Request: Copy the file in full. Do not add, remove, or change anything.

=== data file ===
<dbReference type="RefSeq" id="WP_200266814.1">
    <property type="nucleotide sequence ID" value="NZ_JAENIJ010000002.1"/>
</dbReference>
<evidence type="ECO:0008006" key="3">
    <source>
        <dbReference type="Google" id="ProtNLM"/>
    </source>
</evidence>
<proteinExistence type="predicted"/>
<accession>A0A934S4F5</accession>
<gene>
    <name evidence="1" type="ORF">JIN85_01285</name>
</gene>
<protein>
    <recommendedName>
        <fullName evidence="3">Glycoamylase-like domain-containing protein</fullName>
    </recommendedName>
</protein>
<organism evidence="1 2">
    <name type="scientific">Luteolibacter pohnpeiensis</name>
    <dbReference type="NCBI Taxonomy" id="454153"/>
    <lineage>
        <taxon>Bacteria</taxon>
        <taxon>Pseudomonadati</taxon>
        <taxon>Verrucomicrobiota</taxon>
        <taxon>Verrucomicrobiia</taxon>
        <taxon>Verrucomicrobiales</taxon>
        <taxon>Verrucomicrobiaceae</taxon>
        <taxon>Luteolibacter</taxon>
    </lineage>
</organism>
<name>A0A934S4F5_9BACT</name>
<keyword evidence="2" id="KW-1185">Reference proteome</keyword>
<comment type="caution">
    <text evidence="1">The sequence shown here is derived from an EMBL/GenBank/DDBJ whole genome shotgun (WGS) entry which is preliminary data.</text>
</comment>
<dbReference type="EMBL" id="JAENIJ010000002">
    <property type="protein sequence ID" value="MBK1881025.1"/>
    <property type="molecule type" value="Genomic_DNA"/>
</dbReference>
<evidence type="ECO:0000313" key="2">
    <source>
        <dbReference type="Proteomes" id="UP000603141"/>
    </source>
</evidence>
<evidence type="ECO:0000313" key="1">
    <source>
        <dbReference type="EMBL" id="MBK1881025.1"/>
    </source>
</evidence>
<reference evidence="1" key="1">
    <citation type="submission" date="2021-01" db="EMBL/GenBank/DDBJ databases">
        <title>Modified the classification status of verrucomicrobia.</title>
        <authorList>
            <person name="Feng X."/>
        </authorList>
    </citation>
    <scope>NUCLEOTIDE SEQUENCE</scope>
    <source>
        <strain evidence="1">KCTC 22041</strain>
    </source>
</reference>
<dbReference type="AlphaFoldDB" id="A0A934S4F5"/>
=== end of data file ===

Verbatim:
<dbReference type="RefSeq" id="WP_200266814.1">
    <property type="nucleotide sequence ID" value="NZ_JAENIJ010000002.1"/>
</dbReference>
<evidence type="ECO:0008006" key="3">
    <source>
        <dbReference type="Google" id="ProtNLM"/>
    </source>
</evidence>
<proteinExistence type="predicted"/>
<accession>A0A934S4F5</accession>
<gene>
    <name evidence="1" type="ORF">JIN85_01285</name>
</gene>
<protein>
    <recommendedName>
        <fullName evidence="3">Glycoamylase-like domain-containing protein</fullName>
    </recommendedName>
</protein>
<organism evidence="1 2">
    <name type="scientific">Luteolibacter pohnpeiensis</name>
    <dbReference type="NCBI Taxonomy" id="454153"/>
    <lineage>
        <taxon>Bacteria</taxon>
        <taxon>Pseudomonadati</taxon>
        <taxon>Verrucomicrobiota</taxon>
        <taxon>Verrucomicrobiia</taxon>
        <taxon>Verrucomicrobiales</taxon>
        <taxon>Verrucomicrobiaceae</taxon>
        <taxon>Luteolibacter</taxon>
    </lineage>
</organism>
<name>A0A934S4F5_9BACT</name>
<keyword evidence="2" id="KW-1185">Reference proteome</keyword>
<comment type="caution">
    <text evidence="1">The sequence shown here is derived from an EMBL/GenBank/DDBJ whole genome shotgun (WGS) entry which is preliminary data.</text>
</comment>
<dbReference type="EMBL" id="JAENIJ010000002">
    <property type="protein sequence ID" value="MBK1881025.1"/>
    <property type="molecule type" value="Genomic_DNA"/>
</dbReference>
<evidence type="ECO:0000313" key="2">
    <source>
        <dbReference type="Proteomes" id="UP000603141"/>
    </source>
</evidence>
<evidence type="ECO:0000313" key="1">
    <source>
        <dbReference type="EMBL" id="MBK1881025.1"/>
    </source>
</evidence>
<reference evidence="1" key="1">
    <citation type="submission" date="2021-01" db="EMBL/GenBank/DDBJ databases">
        <title>Modified the classification status of verrucomicrobia.</title>
        <authorList>
            <person name="Feng X."/>
        </authorList>
    </citation>
    <scope>NUCLEOTIDE SEQUENCE</scope>
    <source>
        <strain evidence="1">KCTC 22041</strain>
    </source>
</reference>
<dbReference type="AlphaFoldDB" id="A0A934S4F5"/>